Well, at least it didn't rain this weekend! Not while we were banding, that is! Saturday started with a pleasant, sunny morning, and although this made the nets more visible, at least we stayed dry. On account of the clear night, I suspect most birds used the opportunity to move north as rapidly as possible, thereby overshooting the reserve, and then some! A meagre twenty-one birds were banded, although I had to release two unbanded because some idiot left the new band supply at home.....that idiot being your correspondent, of course. Did the same thing Sunday too, but remembered after getting to the nearby coffee shop, so no harm done!

New for the year was a Tennessee Warbler, the first banded in the Spring at this location, and a much more regular Autumn bird. It was a bit of a surprise really, considering the overall lack of warblers in the trapping area.

Sunday dawned overcast, with occasional light drizzle, and little breeze. In fact, exactly what the doctor ordered. Although only thirty five birds were banded, there were eighteen species represented, which included several new ones for the season. The highlight was a Black-billed Cuckoo, with a Canada Warbler being a close second, along with a pair of Orchard Orioles.

Overall, the weekend produced 56 birds of 24 species, by far our best weekend, both in diversity and volume. An American Redstart first banded in August of 2008, made a welcome appearance in the net by the river. I bet he's travelled a fair few miles since I last him! here's the tally:

American Goldfinch 7
American Redstart 1
American Robin 5
Baltimore Oriole 1
Black-billed Cuckoo 1
Brown-headed Cowbird 2
Canada Warbler 1
Cedar Waxwing 5
Common Grackle 3
Common Yellowthroat 2
Field Sparrow 1
Gray Catbird 3
Least Flycatcher 2
Magnolia Warbler 2
Mourning Warbler 1
Orchard Oriole 2
Red-eyed Vireo 2
Rose-breasted Grosbeak 2
Song Sparrow 2
Tennessee Warbler 1
"Traill's" Flycatcher 2
Warbling Vireo 1
Wilson's Warbler 1
Yellow Warbler 6

The next weekend will be the last of the Spring session, and with some resonable weather in the forecast, it could be a good one, even though it's rather late in the season. There will also be a visit from a group of interested local citizens, allowing the opportunity to demonstrate the good work being undertaken at the reserve.

See you next week.....

Friday, May 20, 2011

Almost a total washout!

We arrived at the site at 5:35 a.m. Saturday to open up the nets and deploy the two that we have to remove each week, following last year's vandalism. It was a muggy morning with heavy cloud cover and occasional fine drizzle. It should have been ideal for trapping birds, as there was virtually no wind, but even though the newly emergent growth continues towards full "leaf out," the nights have been too cool to allow insects to hatch. This lack of a good food supply means very few birds are attracted to the reserve. It also hasn't helped that the winds have been mainly from the north for most of the month, so the birds are bottled up along the shores of Lake Erie, awaiting favourable conditions to continue the journey north.

A total of twenty birds were banded between 6 a.m. and 9:45 a.m., at which point the rains arrived, forcing us to close up operations. It took less than a minute to soak us completely, and twenty minutes to close all nets, after which Georg and I enjoyed a beer and caught up on the Premier League scores! This week's picture is of a Common Yellowthroat, courtesy of Georg Hentsch.....as was the beer.....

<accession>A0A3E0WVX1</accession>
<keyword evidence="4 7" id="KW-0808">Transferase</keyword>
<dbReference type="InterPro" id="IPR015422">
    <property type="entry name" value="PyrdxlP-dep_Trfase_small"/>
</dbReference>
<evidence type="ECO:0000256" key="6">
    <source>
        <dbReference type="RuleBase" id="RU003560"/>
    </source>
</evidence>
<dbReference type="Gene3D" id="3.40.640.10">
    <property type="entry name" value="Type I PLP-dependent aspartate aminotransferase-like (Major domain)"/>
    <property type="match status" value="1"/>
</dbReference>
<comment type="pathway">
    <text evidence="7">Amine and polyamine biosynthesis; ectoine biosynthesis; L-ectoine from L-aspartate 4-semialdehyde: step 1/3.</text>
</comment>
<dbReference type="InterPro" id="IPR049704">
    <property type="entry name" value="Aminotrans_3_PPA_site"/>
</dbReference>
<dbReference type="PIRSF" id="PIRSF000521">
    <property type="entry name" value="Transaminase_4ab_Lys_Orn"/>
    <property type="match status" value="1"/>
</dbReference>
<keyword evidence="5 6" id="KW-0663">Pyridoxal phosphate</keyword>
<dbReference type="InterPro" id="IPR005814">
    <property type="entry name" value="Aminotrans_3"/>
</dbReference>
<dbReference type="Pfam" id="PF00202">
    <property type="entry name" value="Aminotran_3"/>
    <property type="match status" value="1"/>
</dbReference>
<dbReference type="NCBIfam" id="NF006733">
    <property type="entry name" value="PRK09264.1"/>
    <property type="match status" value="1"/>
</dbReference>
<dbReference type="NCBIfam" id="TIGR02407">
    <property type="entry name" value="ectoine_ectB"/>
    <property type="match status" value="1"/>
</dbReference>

Here's the list!

American Redstart 3
Least Flycatcher 1
Nashville Warbler 1
American Goldfinch 1
Common Yellowthroat 1
Yellow Warbler 3
Brown-headed Cowbird 1
White-throated Sparrow 1
Grey Catbird 5
Rose-breasted Grosbeak 3

There were two interesting retraps frm prior years. First was a Catbird, originally banded as an After Hatch Year bird (Euring code 4)on August 9th 2008, followed quickly by an American Goldfinch, first trapped on May 23rd, 2009 as a second year male (Euring code 5).

Sunday was a complete bust, with strong winds and frequent heavy showers, enabling your correspondent to remain in bed for once!The forecast looks quite reasonable for this (long) weekend (it's Victoria Day weekend, so can omly imagine the lineup to get into Pinery Provincial Park, scene of many happy banding adventures with "The Knob Jockeys."), so we are hoping for a good catch. Stay tuned......

Wednesday, May 11, 2011

7th/8th May Weekend and Snow Bunting update

It was another quiet weekend at the reserve. The weather is still not warm enough to deposit migrants, with cool overnight temperatures retarding the emergence of leaves, not to mention insects.
Having said that, species diversity is increasing, as are numbers. A total of forty two birds were banded, representing twenty species. The first Palm Warbler of the year was a welcome addition to the list, as was the first Lincoln's Sparrow. No species were there in any abundance however, and this was also noted by the various trail monitors, who enjoyed the sunshine, but precious little bird life.

The final net round produced the bird of the day, a second year male Sharp-shinned Hawk. A right vicious little bastard he proved to be too, as my fingers still attest!
In the customary order of appearance, the following were banded:

Yellow Warbler 4
Lincoln's Sparrow 1
Northern Cardinal 1
Gray Catbird 3
American Robin 1
Common Grackle 5
Red-winged Blackbird 2
Blue-gray Gnatcatcher 1
Brown-headed Cowbird 3
Field Sparrow 2
Blue Jay 2
White-throated Sparrow 4
House Wren 1
Western Palm Warbler 1
American Goldfinch 5
White-crowned Sparrow 1
Song Sparrow 1
Sharp-shinned Hawk 1
Common Yellowthroat 1
Rose-breasted Grosbeak 2